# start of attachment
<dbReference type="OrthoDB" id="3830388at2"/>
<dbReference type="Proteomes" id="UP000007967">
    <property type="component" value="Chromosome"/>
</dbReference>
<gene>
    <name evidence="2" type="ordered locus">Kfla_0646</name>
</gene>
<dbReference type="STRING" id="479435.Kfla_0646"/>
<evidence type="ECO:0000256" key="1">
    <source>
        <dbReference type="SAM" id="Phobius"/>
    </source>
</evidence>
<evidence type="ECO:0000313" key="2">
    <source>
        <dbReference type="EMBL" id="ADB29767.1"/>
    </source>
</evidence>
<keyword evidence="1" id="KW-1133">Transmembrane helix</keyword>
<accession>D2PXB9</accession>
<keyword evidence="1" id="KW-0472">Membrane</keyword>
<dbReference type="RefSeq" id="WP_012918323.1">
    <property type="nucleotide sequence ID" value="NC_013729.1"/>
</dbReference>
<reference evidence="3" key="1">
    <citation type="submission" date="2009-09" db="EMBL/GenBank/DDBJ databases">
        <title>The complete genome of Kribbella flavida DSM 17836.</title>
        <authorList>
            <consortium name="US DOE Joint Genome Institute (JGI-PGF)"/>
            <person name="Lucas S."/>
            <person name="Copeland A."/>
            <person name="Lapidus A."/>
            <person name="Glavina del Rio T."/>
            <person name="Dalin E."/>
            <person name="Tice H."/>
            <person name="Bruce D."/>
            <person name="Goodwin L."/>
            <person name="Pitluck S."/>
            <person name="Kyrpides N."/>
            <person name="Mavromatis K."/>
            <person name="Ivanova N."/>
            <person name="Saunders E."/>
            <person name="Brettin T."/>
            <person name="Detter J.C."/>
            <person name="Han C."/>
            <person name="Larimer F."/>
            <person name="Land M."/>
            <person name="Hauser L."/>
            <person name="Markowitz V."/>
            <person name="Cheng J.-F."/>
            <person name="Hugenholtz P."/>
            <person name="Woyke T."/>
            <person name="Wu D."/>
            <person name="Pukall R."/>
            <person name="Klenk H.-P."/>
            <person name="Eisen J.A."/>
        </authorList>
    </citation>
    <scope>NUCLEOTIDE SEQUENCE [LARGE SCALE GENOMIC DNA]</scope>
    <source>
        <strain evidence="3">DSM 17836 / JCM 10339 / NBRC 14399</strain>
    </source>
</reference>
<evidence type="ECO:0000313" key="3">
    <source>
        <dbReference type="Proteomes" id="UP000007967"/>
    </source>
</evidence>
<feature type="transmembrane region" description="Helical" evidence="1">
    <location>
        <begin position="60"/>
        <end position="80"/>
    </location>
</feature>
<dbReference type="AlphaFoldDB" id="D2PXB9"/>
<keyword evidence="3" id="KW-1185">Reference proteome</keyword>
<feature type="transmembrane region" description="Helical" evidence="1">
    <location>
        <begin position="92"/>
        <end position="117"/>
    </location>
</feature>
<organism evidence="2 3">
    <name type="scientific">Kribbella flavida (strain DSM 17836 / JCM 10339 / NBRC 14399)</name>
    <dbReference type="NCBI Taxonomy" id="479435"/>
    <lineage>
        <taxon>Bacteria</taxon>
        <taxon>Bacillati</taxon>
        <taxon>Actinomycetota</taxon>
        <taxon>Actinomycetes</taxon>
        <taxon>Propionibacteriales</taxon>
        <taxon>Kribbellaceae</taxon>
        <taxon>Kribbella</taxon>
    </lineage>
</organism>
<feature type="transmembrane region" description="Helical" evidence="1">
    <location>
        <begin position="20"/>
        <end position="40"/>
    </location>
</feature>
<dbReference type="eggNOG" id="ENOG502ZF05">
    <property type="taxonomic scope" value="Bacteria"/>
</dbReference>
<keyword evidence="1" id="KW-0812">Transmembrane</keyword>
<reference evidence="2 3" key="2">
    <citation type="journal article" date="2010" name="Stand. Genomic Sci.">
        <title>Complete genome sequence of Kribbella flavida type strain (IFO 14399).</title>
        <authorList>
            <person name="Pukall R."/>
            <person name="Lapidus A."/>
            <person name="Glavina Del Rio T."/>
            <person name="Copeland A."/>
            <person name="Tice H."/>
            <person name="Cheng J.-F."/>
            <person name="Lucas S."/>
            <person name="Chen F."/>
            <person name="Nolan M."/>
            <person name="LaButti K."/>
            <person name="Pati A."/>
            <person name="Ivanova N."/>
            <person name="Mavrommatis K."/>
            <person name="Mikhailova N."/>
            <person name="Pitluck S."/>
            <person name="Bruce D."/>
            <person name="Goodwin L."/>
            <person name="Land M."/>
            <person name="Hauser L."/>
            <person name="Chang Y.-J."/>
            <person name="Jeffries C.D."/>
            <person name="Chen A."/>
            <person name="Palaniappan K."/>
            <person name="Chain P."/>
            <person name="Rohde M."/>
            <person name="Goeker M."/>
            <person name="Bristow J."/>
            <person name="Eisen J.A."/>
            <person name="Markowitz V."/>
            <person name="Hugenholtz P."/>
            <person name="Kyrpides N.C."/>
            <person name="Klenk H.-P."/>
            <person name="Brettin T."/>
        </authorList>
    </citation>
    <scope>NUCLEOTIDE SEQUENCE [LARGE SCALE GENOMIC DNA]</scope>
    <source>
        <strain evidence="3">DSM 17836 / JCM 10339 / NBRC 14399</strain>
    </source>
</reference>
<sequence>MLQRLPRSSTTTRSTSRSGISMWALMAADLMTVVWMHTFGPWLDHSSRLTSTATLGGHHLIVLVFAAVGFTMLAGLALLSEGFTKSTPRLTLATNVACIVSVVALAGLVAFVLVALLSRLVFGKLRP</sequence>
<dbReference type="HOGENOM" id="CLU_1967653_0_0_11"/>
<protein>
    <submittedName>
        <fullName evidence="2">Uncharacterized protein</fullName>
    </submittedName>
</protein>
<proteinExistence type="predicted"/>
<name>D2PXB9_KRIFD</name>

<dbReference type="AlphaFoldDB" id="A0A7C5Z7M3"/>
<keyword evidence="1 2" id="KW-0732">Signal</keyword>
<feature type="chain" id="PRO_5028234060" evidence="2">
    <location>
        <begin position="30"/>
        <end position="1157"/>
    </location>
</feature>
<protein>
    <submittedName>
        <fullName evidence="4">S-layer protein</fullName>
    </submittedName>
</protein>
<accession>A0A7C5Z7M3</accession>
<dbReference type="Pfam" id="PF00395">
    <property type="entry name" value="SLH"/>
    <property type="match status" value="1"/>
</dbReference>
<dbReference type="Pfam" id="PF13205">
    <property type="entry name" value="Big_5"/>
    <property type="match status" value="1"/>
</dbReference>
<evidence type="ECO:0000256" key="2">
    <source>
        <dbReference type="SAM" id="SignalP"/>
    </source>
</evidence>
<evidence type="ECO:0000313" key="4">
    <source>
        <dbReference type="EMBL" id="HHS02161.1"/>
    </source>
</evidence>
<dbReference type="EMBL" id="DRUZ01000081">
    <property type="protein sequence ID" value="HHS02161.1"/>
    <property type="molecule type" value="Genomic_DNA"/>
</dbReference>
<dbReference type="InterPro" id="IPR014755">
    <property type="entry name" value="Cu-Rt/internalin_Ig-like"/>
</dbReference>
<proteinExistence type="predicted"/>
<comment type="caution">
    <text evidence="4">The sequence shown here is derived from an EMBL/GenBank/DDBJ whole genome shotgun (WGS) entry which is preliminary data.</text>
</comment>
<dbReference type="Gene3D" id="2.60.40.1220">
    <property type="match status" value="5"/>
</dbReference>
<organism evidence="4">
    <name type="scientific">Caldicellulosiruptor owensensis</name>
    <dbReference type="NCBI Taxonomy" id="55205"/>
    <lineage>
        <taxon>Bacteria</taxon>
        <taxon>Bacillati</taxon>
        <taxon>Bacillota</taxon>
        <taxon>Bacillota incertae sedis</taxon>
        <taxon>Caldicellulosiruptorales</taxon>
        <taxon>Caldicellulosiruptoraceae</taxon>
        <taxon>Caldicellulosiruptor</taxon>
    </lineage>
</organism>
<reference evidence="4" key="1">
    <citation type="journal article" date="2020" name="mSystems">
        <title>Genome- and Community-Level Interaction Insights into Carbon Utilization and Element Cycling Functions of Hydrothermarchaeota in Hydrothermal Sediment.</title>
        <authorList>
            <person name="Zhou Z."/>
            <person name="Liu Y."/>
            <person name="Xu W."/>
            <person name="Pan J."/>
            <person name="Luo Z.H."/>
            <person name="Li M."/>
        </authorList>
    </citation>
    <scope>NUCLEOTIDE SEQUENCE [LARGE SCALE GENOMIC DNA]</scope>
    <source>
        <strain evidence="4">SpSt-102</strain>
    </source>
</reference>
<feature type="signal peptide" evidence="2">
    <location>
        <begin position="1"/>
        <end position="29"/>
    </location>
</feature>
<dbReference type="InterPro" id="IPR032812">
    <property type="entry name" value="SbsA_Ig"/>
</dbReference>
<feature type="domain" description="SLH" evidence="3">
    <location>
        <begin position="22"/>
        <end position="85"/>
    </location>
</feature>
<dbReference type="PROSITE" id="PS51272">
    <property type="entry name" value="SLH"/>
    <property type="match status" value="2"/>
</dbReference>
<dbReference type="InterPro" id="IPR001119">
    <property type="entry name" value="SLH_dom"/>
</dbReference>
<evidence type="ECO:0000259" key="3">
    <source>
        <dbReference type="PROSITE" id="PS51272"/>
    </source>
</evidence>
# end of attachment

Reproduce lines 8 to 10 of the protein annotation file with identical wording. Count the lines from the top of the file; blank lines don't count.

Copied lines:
<dbReference type="STRING" id="479435.Kfla_0646"/>
<evidence type="ECO:0000256" key="1">
    <source>